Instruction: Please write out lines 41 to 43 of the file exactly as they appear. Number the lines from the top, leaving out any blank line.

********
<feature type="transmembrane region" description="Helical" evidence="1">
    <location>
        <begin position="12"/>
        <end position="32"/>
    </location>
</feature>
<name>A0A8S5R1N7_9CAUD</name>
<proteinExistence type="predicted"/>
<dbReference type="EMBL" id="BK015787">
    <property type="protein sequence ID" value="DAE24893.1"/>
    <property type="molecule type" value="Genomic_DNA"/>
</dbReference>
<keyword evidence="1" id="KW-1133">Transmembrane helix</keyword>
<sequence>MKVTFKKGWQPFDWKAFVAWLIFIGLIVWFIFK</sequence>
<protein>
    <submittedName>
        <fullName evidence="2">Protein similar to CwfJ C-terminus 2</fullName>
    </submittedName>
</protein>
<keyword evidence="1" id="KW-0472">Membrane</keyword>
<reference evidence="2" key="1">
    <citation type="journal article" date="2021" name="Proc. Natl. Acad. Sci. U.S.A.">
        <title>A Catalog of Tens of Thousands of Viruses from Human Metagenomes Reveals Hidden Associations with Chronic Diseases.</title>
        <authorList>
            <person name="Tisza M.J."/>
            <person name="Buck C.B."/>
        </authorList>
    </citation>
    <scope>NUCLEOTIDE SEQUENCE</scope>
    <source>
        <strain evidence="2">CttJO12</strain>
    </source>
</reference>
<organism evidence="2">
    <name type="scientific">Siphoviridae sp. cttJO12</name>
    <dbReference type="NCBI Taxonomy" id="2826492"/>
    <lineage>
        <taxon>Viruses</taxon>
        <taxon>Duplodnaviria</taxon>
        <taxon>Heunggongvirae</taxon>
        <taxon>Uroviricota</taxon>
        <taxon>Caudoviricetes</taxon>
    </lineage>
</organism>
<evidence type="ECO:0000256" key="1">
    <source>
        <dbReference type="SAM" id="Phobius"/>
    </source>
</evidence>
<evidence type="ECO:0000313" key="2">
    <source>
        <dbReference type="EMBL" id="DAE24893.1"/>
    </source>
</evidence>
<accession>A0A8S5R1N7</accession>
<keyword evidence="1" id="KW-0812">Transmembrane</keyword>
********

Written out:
        <taxon>Uroviricota</taxon>
        <taxon>Caudoviricetes</taxon>
    </lineage>